Regional Gardening Reports :: National Gardening Association

In the Garden:
Lower South
November, 2001
Regional Report

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Rooting hormone and a lightweight rooting mix and can help improve your success with rooting cuttings from your landscape plants.

Fall is for Propagating Plants!

We have been busy these past few weeks taking cuttings from many types of plants around our landscape. Plant propagation is fun and easy, despite the mystery and air of difficulty that often shroud the simple truth. I have learned that the complicated science of plant propagation can be simplified down to a few easy techniques that anyone can use to successfully multiply their plants with a high percentage of success. Here are three techniques that are easy and effective for even gardeners plagued with slightly brown thumbs!

Tip Layering

Layering is the technique of rooting new plants while still attached to the original or "mother" plant. Because the new plant remains connected to the flow of water and nutrients from the mother plant during the rooting process, layering provides a high percentage of success. Tip layering is an easy type of layering, effective on many types of plants.

Lower the end of a stem or vine down to the soil. Then bend it about 8-12 inches from the end until it cracks but does not break in two. Remove a scoop of soil and pin the bent section into place in the bottom of the hole with a section of coat hanger bent into a U shape. Cover the section with soil and water it in well. In a few weeks the cracked tissues will form callous tissues from which roots will grow. In two or three months the plant will be well-rooted and ready to move. Cut the stem connecting it to the mother plant and carefully dig and transplant it into a pot or its new location in the garden. We often use tip layering in fall to propagate our old garden roses, arching shrubs, vining groundcovers, blackberries, grapes and other woody vines.

Air Layering

Air layer is similar to tip layering, but rather that rooting in the soil, a soilless mix is placed around the stem and wrapped with plastic. First remove a half-inch ring of the outer bark on the stem or wound the stem with several small vertical cuts in a one-inch area. Place a double handful of moist sphagnum moss or a coarse lightweight potting mix around the stem and wrap with a section of clear plastic wrap or bread wrapper. Tie the wrapper above and below the rooting media to hold it in place. Make sure the media is moistened before sealing up the plastic. Finally wrap a piece of aluminum foil around the plastic to keep out light and prevent excessive heat buildup if the sun shines on the clear plastic.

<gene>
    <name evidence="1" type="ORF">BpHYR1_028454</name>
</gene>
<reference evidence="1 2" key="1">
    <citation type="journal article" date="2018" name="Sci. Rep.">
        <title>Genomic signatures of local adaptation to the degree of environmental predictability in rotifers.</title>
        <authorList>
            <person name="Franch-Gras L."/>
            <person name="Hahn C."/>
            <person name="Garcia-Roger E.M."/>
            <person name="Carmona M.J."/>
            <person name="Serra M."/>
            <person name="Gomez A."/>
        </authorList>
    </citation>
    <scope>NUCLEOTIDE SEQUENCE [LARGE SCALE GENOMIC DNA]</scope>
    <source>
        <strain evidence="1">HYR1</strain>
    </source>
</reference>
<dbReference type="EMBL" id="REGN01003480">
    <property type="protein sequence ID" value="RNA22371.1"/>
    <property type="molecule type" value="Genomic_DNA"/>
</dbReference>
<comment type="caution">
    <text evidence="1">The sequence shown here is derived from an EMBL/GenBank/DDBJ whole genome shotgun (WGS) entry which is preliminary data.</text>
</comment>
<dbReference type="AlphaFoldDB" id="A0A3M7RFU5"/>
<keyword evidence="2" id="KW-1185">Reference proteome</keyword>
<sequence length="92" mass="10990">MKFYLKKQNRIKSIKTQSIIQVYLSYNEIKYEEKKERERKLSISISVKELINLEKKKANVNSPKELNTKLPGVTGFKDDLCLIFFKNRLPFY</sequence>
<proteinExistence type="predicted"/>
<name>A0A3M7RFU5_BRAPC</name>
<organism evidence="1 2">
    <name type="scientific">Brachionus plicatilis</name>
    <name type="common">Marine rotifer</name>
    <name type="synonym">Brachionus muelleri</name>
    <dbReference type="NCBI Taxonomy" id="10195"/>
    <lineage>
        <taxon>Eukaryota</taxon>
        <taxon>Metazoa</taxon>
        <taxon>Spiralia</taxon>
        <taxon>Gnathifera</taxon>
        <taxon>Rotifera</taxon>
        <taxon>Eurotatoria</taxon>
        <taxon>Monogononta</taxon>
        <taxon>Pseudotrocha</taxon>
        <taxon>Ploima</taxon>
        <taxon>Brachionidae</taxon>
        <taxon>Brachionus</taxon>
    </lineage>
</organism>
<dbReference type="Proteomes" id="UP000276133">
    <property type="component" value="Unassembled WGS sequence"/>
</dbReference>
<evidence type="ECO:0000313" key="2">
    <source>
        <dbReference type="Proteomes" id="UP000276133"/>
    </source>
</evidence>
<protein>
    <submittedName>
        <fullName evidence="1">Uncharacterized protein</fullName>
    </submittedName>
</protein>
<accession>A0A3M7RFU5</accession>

In a few weeks remove the foil to check for roots appearing beneath the clear plastic. It may be necessary to remoisten the mix periodically, especially as roots begin to appear. When roots begin to fill the rooting media it is time to cut the new plant off just below the rooted section and pot it up. Give it another month or so in a bright location out of the brunt of the afternoon sun to become better established before planting it into the landscape. We use air layering for larger upright houseplant, fig trees, and many outdoor ornamental shrubs.

Easy Cuttings

Rooting cuttings is not as difficult as it may seem. There are many web sites that offer techniques for various plant species. As a general rule, plants that are woody tend to root best from semi-hardwood cuttings. This is the stage where the stem is transitioning from succulent green tissue to woody brown tissue.

A simple rooting chamber, a loose rooting mix and some rooting hormone powder are the basics to success with cuttings. Dip the base of cuttings in rooting powder and place in a lightweight soilless mix. I like to use 50:50 mixes of peat/perlite or perlite/vermiculite that have been moistened. We use homemade paper pots, plastic boxes and old bedding plant six-packs to hold the rooting mix. Use a pencil to make a hole in the rooting mix for the cuttings, place the cuttings about an inch deep and lightly press the mix in around the cuttings.

Place the cuttings in a clear plastic box or cover with a clear material to allow light in and maintain high humidity. I like to use clear plastic pastry boxes or cake covers from the grocery store. Large zipper-type storage bags also work well. The bags can be hung beneath a roof overhang, beneath a tree canopy or anywhere they'll receive bright light but be protected from the heat of direct sunlight.

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